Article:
Objectives: Bevacizumab is a generally well-tolerated drug, but bevacizumab-associated gastrointestinal perforations (BAP) occur in 0 to 15% of patients with ovarian carcinoma. Our goal was to evaluate the clinical predictors of BAP in order to identify factors, which may preclude patients from receiving treatment. Methods: We conducted a review of patients with recurrent epithelial ovarian carcinoma treated with bevacizumab between 2006 and 2009. Demographic and treatment data were collected for statistical analysis. Results: Eighty-two patients were identified; perforation occurred in 8 (9.76%). Among patients with perforation, a significantly higher incidence of prior bowel surgeries (p = 0.0008) and prior bowel obstruction or ileus (p < 0.0001) were found compared to non-perforated patients. The median age at onset of bevacizumab in the perforated group was 3 years younger (60 vs. 63 years, p = 0.61). The incidence of thromboembolic events, GI comorbidities, number of prior chemotherapies, and body mass index were similar between the groups. None of the patients in the perforated group developed grade 3 or 4 hypertension, compared to a 32.4% incidence among the non-perforated patients (p = 0.09). Upon multivariate analysis, when controlled for age greater or less than 60, prior bowel surgery, obstruction/ileus, and grade 3 or 4 hypertension, only the presence of obstruction/ileus was noted to be a significant predictor of perforation (p = 0.04). Conclusions: Predicting BAP remains a challenge. Bowel obstruction or ileus appears to be associated with increased risk of BAP.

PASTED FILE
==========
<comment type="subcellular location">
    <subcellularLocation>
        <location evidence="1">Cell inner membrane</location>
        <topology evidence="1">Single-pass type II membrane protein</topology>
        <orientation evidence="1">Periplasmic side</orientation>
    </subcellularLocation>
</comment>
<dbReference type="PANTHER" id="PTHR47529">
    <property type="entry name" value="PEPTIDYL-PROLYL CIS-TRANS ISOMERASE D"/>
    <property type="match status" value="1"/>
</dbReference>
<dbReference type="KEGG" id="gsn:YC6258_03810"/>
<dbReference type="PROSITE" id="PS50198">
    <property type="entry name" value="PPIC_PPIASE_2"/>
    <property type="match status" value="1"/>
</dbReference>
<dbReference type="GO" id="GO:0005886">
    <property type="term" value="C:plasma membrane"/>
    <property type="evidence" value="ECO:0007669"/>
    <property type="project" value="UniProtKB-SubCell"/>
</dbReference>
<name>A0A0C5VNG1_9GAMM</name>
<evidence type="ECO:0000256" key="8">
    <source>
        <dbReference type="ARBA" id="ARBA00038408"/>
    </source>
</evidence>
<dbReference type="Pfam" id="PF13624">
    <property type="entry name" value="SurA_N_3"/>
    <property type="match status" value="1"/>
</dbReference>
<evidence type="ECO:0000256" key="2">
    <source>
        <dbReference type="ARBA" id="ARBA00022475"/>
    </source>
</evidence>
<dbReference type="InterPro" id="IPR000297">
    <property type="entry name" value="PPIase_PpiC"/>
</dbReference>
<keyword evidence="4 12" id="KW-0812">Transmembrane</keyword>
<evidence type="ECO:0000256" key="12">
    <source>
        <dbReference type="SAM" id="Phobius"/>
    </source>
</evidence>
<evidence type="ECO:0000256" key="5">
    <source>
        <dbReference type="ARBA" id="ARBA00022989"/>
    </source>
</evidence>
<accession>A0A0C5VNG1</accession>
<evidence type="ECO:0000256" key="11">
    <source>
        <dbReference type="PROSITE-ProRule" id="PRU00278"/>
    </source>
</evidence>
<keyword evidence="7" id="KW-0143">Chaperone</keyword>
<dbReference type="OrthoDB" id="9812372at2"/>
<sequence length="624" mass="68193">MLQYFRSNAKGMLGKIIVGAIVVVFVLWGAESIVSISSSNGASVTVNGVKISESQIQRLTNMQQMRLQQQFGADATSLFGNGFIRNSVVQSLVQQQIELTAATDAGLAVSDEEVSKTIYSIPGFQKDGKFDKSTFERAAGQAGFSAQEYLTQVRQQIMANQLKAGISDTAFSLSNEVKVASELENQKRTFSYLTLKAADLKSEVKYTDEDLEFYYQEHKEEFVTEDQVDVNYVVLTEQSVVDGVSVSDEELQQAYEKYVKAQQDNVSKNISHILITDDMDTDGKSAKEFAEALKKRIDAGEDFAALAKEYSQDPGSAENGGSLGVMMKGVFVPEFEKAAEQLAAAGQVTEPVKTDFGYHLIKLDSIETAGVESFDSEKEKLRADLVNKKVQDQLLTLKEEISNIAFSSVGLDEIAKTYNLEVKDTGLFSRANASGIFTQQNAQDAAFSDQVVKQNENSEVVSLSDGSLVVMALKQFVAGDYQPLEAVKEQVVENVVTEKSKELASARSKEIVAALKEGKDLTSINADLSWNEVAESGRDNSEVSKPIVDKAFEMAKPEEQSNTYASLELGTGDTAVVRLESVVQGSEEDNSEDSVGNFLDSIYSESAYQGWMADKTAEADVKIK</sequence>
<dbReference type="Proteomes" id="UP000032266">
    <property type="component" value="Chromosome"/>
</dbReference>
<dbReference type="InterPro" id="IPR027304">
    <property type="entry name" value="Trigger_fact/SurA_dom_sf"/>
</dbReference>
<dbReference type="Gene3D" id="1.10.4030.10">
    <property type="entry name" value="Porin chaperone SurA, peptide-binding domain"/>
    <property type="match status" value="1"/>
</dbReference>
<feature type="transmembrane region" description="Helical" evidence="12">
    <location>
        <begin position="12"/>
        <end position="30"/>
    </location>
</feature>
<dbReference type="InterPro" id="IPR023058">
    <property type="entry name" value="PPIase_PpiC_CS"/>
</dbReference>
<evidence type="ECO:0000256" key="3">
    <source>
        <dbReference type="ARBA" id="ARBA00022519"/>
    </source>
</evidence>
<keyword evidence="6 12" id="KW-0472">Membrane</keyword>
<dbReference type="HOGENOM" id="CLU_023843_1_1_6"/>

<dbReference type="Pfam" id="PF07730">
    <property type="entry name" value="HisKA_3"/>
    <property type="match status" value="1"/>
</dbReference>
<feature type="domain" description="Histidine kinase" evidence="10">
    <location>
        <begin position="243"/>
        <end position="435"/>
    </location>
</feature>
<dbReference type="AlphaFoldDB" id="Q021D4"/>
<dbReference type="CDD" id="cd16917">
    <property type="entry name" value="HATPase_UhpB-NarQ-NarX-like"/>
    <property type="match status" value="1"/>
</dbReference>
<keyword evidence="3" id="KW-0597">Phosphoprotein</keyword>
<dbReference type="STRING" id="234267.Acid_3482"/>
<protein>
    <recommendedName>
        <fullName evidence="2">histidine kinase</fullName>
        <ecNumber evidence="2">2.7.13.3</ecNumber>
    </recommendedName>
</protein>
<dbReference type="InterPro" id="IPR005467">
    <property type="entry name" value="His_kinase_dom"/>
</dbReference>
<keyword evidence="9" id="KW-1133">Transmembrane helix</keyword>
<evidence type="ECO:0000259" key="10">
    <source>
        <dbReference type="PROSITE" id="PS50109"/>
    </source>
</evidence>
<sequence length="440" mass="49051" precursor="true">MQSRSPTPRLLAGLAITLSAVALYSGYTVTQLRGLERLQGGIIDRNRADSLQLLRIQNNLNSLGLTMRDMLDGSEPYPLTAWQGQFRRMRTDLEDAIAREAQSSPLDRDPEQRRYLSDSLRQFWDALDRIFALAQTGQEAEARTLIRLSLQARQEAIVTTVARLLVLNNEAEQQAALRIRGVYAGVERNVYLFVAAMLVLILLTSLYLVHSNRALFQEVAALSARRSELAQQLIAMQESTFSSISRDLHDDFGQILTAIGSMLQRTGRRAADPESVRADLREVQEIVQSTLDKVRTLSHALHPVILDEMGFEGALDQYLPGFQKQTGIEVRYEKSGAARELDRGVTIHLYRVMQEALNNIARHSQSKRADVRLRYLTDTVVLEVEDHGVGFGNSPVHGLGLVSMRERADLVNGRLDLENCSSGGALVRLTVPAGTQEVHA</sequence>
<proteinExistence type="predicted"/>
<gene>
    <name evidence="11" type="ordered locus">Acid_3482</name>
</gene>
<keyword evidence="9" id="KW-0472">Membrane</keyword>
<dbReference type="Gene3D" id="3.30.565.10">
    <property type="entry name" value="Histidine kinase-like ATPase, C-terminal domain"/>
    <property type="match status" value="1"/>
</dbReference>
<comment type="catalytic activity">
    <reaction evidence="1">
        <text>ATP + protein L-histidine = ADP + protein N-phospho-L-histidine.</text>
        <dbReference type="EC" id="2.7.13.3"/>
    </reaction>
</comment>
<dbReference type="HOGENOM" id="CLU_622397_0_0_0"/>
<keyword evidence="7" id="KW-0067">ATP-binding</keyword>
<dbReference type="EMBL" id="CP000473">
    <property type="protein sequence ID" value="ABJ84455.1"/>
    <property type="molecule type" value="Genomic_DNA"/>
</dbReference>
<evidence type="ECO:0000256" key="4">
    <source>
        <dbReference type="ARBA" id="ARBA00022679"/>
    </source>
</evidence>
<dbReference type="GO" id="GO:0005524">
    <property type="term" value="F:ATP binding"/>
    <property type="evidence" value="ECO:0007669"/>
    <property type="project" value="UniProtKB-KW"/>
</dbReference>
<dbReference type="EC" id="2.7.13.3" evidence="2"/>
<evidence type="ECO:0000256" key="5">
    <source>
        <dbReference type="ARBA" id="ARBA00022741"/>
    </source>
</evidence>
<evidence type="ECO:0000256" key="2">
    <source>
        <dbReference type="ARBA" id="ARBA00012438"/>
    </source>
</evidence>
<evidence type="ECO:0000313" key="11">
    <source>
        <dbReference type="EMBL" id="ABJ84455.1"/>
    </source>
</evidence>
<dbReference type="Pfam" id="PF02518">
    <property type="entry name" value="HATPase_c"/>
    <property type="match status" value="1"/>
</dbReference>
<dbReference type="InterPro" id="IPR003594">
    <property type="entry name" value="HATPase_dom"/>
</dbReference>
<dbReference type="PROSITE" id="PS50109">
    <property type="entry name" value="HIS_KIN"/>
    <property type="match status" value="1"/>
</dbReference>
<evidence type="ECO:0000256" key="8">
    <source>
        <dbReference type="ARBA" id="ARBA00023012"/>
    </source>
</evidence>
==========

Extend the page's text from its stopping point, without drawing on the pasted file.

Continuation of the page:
- Bevacizumab-associated perforation
- Gastrointestinal perforation
- Ovarian cancer